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Lockheed completes upgrading of air command-and-control system
by Richard Tomkins
Colorado Springs (UPI) Jun 13, 2013


Five-year deal in works for continued training of Singapore's F-16 pilots
Washington (UPI) Jun 13, 2013 - Singapore has asked the United States for a follow-on Foreign Military Sales deal for continued pilot training and equipment.

The U.S. Defense Security Cooperation Agency, in its required notification to Congress of the possible sale, said the State Department had already signed off on the package that is worth $251 million.

"Singapore needs this training and equipment to support its F-16 aircraft," the agency said. "The continuation of this training program will enable Singapore to develop mission-ready and experienced F-16 pilots."

If approved, training of Singapore's F-16 pilots would continue for five years at Luke Air Force Base in Arizona.

Covered under the deal would be provision of 80 CATM-9M captive air training missiles, jet fuel, containers, academic instruction, maintenance, clothing and individual equipment.

Also included would be exercise deployments, airlift and aerial refueling, support equipment and spare and repair parts.

The principal civilian contractor would be Raytheon.

Lockheed Martin has modernized the primary system used by the U.S. Marine Corps to coordinate the flight operations of all its aircraft.

The Theater Battle Management Core System, or TBMCS, is a Lockheed Martin product and operated within the U.S. Marine Corps Tactical Air Command Center, and was enhanced with the Marine Corps Air Mission Planner application.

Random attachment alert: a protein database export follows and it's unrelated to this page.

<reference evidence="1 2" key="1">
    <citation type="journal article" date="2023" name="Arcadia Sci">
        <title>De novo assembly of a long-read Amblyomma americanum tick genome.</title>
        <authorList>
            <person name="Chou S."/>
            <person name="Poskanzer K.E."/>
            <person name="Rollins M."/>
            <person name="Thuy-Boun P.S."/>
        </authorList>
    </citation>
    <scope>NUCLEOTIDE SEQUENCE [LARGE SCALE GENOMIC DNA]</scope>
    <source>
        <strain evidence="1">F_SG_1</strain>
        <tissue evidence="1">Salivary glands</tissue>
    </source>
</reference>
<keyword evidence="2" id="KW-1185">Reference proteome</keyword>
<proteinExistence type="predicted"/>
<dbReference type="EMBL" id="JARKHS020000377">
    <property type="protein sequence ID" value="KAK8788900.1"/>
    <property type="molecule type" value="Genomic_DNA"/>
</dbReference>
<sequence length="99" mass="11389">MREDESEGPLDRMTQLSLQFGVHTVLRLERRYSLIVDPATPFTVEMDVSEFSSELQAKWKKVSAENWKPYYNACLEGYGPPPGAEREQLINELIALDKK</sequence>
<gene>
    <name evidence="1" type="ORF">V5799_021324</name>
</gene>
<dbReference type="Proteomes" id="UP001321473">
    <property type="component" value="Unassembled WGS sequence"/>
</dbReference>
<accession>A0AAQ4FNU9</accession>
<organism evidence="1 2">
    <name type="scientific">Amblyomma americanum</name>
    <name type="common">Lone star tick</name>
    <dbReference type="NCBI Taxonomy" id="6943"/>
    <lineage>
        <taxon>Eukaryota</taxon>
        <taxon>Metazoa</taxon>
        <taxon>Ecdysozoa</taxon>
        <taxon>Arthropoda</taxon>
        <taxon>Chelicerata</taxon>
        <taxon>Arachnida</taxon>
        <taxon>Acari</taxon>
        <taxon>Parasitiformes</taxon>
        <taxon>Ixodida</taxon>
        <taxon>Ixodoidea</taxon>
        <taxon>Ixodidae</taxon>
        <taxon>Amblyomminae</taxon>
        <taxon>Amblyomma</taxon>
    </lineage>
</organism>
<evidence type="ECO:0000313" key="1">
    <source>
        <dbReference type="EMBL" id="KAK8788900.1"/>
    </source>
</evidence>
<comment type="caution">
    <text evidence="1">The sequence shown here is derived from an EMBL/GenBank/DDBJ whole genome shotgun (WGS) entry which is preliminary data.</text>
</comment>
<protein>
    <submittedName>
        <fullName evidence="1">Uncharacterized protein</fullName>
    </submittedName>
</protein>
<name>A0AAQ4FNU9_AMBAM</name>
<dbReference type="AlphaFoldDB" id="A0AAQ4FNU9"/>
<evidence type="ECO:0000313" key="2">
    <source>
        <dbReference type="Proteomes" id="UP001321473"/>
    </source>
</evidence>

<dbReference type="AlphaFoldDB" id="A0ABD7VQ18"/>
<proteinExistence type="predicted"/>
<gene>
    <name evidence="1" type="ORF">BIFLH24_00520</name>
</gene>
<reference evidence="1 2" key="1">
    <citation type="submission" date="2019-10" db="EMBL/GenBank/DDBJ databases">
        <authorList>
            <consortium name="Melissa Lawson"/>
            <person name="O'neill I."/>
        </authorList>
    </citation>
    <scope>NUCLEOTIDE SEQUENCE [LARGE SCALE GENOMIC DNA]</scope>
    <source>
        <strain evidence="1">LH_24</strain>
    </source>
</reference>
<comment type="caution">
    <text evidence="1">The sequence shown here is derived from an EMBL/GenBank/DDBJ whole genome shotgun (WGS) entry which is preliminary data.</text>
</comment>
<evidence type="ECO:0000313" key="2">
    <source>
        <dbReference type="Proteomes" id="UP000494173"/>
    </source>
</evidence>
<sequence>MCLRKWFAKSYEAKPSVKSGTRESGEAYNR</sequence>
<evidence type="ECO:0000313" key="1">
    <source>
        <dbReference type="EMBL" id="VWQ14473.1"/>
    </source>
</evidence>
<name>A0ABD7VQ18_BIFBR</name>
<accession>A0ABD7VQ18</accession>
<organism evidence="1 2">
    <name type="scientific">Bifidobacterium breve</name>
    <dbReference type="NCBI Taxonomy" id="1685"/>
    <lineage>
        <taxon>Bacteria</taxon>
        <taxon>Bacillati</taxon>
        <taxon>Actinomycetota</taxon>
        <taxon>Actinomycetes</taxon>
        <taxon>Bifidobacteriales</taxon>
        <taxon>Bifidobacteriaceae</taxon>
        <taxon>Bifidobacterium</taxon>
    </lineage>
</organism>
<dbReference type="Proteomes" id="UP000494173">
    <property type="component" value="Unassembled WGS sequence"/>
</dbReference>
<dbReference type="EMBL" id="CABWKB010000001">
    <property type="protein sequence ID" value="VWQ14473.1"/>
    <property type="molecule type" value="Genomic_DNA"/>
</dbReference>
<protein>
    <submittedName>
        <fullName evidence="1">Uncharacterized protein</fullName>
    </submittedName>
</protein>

It integrates intelligence, targeting, and airspace applications that support coordination of precision engagement, safe passage and warnings of threats.

Lockheed said that for the Marines, it updated the system's airborne command-and-control capabilities for tasking orders that coordinate flying operations. The work involved replacing 1.5 million lines of legacy code with 500,000 lines of modernized code.

"Replacing 18 years of legacy applications was a challenge," said Dr. Rob Smith, vice president of C4ISR for Lockheed Martin Information Systems and Global Solutions. "By collaborating with the Marines on a regular basis we provided a system with the functionality that met all their expectations."

C4ISR is the acronym for command, control, communications, computers, intelligence, surveillance and reconnaissance.

The modernization was tested in March at Langley Air Force Base in Virginia. The Air Force, Navy and Army, whose own command-and-control systems are linked to the TBMCS, participated in the evaluation.

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